Origin of Sree Padmanabhaswamy Temple: Everything You Need To Know

Sree Padmanabhaswamy temple during ‘Lakshadeepam’

There is a blurring of lines between fact and myth, between faith and reason, but it remains an enigma to the believer and non-believer alike, offering a protective carapace to the faithful.

Who constructed the temple and when?

Answers to both cannot be retrieved from the mists of time. References in old chronicles, allusions in a few important Sanskrit, Tamil and Malayalam verse narratives, as well as popular legends, have together created a distinct and unmistakable chronicle of its antiquity. Anything connected to the temple was regarded in high esteem and was seen as a symbol of divinity. The Lord’s was the last word!

Sage Vilwanangalam and Divakara Muni

Legends have woven dramatic and interesting tales about how it all came into being. Among the lores associated, two stories run on parallel lines and are related to two saintly and devout figures from different eras — Sage Vilwamangalam and Divakara Muni — the former a Namboothiri by birth, and the latter a Tulu Brahmin from the northern end of Kerala. What they shared in common was their intense devotion to Lord Krishna.

A rare old aerial view of Sree Padmanabhaswamy Temple

The Playful Krishna

It is said that Krishna assumed the form of a human child and was his playful self in the hermitage, often a nuisance during their prayers. When this became a routine, the normally patient sages scolded and punished the prankster. The child vanished, reminding them they would have to travel long and hard to see him again at Ananthankadu.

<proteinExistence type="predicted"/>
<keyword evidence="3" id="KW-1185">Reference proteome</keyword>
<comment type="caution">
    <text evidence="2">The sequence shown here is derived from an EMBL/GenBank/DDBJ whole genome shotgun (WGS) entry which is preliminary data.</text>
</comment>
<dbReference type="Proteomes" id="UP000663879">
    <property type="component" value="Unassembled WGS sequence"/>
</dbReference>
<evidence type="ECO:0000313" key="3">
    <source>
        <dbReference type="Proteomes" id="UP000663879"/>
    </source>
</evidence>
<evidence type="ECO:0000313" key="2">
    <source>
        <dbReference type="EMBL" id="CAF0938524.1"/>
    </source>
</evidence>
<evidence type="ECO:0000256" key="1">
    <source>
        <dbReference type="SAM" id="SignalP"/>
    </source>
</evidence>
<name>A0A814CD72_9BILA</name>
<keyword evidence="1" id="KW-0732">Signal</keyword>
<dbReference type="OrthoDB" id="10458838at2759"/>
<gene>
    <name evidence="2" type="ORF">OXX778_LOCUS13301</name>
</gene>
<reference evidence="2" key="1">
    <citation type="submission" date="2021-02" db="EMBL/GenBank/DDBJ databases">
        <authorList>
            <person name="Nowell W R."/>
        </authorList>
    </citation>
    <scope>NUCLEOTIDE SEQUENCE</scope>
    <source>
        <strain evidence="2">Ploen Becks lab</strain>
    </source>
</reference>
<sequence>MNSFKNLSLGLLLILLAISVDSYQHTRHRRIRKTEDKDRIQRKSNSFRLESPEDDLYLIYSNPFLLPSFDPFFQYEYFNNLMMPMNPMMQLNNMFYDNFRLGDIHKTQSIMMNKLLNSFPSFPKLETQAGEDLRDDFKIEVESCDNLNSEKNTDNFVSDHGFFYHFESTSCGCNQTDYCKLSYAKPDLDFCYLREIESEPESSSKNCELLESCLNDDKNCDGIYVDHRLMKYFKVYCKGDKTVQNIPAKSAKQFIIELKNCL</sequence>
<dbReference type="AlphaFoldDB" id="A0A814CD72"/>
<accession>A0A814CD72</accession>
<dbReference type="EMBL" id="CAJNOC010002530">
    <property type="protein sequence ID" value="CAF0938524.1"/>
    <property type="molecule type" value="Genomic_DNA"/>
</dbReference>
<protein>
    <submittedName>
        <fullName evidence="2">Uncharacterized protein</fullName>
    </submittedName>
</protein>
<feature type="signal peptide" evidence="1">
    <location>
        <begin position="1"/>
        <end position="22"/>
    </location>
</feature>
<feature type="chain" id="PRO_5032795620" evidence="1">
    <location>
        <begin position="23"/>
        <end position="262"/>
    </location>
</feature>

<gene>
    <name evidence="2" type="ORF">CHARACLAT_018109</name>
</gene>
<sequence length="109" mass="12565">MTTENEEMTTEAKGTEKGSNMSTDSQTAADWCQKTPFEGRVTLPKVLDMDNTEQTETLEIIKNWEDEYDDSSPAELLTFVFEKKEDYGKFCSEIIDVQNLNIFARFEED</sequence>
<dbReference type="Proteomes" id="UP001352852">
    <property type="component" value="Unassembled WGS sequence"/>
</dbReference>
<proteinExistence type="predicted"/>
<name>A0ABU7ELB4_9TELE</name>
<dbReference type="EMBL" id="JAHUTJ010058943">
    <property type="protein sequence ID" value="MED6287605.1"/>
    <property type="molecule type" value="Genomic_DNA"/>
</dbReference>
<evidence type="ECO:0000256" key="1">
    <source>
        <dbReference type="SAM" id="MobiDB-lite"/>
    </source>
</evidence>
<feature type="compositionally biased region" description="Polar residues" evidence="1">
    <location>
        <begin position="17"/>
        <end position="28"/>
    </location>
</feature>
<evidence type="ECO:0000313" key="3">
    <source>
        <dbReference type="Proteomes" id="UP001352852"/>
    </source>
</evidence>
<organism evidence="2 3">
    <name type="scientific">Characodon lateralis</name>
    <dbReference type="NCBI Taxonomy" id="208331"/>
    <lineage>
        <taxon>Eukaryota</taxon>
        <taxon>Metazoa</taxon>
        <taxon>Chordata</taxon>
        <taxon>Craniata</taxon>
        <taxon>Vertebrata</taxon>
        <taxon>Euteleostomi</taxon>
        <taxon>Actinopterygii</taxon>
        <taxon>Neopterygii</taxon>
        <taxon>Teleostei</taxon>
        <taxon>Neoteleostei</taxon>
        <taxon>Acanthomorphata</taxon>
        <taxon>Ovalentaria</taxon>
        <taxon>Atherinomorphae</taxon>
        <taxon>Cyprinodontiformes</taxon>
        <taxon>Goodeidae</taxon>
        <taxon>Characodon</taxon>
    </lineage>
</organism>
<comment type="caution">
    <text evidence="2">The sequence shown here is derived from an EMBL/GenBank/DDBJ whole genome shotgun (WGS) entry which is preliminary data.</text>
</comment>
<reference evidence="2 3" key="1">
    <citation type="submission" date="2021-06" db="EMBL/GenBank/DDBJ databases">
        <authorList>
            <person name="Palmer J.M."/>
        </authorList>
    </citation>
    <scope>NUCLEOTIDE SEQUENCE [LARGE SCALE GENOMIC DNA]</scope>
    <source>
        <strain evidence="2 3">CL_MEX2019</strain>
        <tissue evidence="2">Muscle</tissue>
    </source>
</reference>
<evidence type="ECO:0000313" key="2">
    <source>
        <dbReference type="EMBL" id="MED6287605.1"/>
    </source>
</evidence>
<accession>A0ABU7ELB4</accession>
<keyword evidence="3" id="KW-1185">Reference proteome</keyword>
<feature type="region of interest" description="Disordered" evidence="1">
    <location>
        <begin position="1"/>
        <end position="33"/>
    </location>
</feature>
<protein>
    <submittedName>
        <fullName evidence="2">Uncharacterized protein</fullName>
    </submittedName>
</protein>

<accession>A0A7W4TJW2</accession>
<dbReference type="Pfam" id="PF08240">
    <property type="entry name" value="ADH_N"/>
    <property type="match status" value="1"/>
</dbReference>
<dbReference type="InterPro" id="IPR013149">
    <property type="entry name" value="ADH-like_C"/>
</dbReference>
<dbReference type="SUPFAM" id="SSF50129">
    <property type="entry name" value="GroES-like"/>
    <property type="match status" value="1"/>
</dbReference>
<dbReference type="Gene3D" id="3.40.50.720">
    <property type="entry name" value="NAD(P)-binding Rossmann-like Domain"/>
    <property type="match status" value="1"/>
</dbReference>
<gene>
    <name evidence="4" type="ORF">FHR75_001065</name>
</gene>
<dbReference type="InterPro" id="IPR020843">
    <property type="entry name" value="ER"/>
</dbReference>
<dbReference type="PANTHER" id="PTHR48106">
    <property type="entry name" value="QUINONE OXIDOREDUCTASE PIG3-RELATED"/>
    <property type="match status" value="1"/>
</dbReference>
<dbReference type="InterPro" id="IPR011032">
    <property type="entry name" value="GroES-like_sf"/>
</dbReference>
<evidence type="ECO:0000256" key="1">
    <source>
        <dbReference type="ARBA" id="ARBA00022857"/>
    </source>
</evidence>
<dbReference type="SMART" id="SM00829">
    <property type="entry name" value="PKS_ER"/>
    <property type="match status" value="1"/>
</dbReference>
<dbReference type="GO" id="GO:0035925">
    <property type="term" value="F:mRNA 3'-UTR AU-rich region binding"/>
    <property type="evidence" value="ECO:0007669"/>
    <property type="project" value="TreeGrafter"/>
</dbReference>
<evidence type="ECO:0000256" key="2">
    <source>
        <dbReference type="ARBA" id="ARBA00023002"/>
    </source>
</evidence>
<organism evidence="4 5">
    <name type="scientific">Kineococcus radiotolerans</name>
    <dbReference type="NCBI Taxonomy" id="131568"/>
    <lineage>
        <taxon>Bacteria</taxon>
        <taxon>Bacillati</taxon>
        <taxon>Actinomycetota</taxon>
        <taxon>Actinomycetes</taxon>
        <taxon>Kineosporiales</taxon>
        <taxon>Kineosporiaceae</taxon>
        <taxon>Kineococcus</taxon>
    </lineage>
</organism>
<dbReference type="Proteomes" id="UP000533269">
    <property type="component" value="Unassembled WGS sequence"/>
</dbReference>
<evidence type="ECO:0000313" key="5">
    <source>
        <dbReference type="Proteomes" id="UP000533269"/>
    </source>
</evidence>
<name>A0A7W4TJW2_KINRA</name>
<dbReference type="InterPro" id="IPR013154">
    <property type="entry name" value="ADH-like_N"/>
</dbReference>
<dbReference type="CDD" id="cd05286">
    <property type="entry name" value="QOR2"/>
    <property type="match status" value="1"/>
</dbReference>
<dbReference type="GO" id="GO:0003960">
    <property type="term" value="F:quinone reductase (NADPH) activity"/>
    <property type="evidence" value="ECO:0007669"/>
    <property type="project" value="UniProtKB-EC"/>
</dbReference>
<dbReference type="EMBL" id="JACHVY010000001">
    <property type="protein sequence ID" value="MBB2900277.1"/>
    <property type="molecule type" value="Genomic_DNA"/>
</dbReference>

Journey to Ananthankadu

The repentant mendicants are said to have been on a difficult journey of self-realization and discovery, and it is believed that they reached the spot where the present temple stands, presumably the densely wooded Ananthankadu. Both versions make mention of a pariah woman who was instrumental in helping the mendicants identify the place.


The vision of the child returned, manifesting as Sree Padmanabha, or Mahavishnu, the Preserver. Unable to internalize this extremely huge form, he pleaded that the vision shrink to just three times the size of his ‘yogadand’ or staff which would mean 18 feet in length.

When the transformation took place, the presence of the God made the sage perform three circumambulations and make an offering of raw mango (the only thing available on the spot) in a coconut shell. And to this day every ritual offering to the deity consists of the salted raw mango in the original coconut shell (now covered with gold) used by the hermit.

Presence of a Pariah Woman

The third legend has a leitmotif that combines a human story with an element of the miraculous. A pariah woman working near the woods saw a lovely infant, protected by a hooded serpent. She immediately alerted the villagers who reported it to the ruler. Court astrologers confirmed the presence of divinity and a temple was built at this spot, where the ruler of the land subsequently built the present edifice.

(This content is taken from ‘World’s Richest Temple: Unheard stories about Sree Padmanabhaswamy Temple’ written by Dr. M.G. Sasibhooshan and published by Stark World Publishing.)